So why is this all so hard for me? Because he doesn’t always want to do any of it, and I feel foolish, frustrated, helpless, and most of all like a Tiger mom. A failed Tiger mom at that. We set up his foot chart (a 20″ cardboard with construction paper cut outs of his feet positions) and it can take 20 minutes for him to get in rest position and bow. Before he can do this, he has to fall on the floor a few times, balance on one foot and go, “Whoa! whoa!” and wave his arms around, ask for a drink, decide he has to pee, take off his shirt, roll up his pants legs, look out the window to see if Gulliver the Cat has come over, look out the window to see if his dad has biked home yet, set up his favorite cars to watch the practice, go get his ducky to watch the practice, count the marbles in his marble jar and then fall on the floor crying and insisting he hates violin and never wants to play again.

And we haven’t even picked up the actual violin.

Elle’s teacher Emily Greene says that whatever you are dealing with in terms of family dynamics will come out in the violin practice. As an author, and a teacher of writing, I notice that whatever is hard for me in life is hard for me on the page, and so it goes with my students. If a student doesn’t know herself, it is hard for her main character to be known. If a student is impatient and in a hurry, her scenes will skim by. If a student is fluent in the language of emotion but slow to take action, her scenes will be rich studies of humanity but lacking plot. And if a person cares more about being liked and well-thought of by teachers and other authority figures (but not little boys) and is the tiniest bit afraid of confrontation, violin practice sessions can turn into the Clash of the Titans.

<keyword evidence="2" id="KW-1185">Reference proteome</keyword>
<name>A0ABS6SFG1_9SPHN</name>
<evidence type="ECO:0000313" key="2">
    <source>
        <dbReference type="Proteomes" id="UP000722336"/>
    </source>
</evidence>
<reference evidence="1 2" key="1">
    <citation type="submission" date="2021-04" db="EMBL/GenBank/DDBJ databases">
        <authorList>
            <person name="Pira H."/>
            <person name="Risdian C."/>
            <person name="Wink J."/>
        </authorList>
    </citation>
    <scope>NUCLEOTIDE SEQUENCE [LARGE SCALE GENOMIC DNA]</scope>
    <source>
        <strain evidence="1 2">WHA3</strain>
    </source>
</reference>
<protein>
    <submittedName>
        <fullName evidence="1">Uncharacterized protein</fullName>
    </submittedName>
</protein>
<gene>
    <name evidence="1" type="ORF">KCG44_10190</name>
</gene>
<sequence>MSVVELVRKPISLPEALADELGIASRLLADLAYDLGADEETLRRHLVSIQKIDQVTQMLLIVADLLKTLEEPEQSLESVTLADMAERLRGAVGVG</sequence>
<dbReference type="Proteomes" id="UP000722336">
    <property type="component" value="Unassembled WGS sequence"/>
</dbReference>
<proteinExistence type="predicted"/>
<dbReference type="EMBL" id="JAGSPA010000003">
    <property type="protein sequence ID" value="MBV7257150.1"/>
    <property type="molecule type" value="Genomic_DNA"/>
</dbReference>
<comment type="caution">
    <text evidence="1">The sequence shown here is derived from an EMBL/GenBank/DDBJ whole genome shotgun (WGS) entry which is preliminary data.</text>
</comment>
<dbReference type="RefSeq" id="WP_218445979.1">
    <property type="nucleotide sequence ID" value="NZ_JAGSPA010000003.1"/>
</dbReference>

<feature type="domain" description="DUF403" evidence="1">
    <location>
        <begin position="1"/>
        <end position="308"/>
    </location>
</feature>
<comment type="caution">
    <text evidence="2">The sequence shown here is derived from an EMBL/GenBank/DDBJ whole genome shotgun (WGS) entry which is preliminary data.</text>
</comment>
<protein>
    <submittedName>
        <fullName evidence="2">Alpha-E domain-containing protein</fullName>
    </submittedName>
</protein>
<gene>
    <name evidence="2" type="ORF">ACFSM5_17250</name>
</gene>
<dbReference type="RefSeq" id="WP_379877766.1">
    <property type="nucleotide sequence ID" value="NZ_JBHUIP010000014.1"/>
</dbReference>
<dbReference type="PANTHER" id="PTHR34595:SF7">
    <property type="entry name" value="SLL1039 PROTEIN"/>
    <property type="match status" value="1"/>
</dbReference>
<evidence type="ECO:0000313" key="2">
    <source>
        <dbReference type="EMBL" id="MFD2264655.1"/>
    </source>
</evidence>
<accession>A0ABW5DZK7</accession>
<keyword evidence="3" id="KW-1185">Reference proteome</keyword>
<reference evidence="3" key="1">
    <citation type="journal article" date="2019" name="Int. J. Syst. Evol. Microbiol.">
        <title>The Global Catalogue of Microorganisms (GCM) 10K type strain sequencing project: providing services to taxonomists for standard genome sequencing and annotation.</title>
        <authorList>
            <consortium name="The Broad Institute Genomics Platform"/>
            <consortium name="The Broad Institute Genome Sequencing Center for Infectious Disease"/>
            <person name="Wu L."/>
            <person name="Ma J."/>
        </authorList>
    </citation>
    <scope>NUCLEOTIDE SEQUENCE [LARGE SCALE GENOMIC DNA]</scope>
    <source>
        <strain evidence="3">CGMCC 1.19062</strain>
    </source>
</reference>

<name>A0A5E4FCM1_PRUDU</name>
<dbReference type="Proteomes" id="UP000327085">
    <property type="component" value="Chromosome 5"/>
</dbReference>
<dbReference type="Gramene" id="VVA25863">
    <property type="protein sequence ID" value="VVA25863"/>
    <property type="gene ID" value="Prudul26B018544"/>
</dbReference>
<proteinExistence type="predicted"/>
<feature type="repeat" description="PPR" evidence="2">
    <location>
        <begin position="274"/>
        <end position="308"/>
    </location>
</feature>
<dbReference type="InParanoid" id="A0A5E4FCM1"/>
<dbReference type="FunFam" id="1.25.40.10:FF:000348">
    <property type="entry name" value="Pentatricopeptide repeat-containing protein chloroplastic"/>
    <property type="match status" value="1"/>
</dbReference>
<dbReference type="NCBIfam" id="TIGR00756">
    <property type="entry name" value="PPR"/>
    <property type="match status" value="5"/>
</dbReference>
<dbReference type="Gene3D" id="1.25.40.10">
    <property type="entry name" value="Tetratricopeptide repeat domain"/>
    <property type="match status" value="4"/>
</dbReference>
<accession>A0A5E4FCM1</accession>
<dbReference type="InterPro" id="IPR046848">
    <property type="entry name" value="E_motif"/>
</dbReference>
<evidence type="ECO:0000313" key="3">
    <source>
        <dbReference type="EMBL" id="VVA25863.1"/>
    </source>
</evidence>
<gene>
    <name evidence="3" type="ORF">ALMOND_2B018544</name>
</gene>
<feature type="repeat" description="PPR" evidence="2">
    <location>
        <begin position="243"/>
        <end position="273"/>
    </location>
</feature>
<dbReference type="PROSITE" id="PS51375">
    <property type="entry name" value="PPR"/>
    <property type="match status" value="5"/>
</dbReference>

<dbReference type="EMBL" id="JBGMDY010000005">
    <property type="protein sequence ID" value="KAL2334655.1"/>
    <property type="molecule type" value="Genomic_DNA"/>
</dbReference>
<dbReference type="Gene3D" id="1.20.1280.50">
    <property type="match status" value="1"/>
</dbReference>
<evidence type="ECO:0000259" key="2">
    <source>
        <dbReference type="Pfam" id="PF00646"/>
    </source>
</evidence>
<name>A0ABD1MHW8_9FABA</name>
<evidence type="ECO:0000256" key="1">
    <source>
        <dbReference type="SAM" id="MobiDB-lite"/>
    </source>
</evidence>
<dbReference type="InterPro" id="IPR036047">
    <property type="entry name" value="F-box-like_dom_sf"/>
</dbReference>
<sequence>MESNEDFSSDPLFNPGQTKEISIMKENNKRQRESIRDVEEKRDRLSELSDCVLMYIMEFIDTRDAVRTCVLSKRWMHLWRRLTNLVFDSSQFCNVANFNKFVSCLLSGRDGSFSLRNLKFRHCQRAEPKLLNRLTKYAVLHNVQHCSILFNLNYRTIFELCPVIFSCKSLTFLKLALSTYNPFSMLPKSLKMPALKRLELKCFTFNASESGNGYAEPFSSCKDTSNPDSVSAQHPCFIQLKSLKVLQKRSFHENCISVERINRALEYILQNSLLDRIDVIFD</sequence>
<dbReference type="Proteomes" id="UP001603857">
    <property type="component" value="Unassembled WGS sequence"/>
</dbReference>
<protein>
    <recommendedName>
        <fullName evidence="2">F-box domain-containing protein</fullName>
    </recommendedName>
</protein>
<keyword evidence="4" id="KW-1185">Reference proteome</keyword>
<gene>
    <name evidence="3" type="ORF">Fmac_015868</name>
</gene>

Today I wised up. I looked at what we were being asked to do and decided to do exactly the minimum amount needed to make both of us feel like we had some kind of productive practice. Jay can’t make it through even one Twinkle, either in the swaying exercise or the clapping one. Our teacher doesn’t know this because I haven’t told her. Instead I have brought her practice sheets covered with stickers (and let’s be truthful: the stickers are for me, not Jay. I am the one who puts them on and gets a big hit from seeing them taking over the yellow lines of the paper.) But I will go in on Thursday and tell her we need to slow down, even though progress seems snail’s-paced to me as it is. And this morning, I got down a shaker of non-pareilles which I used to bribe him to do each item on our practice sheet. I had Jay bow, do one Twinkle variation for swaying, one for clapping and his "Up Like a Rocket." It all took five minutes. I hugged him and praised him and he bowed deeply. “Sank you for a wonderful lesson,” he murmured.

He may or may not continue with the violin. He may be a perennial or an annual. What matters is that he get this space each day, this moment of my full attention and love (which includes structure, boundaries, firmly holding the line) the way I have my moments with the pansies and St. Francis every morning.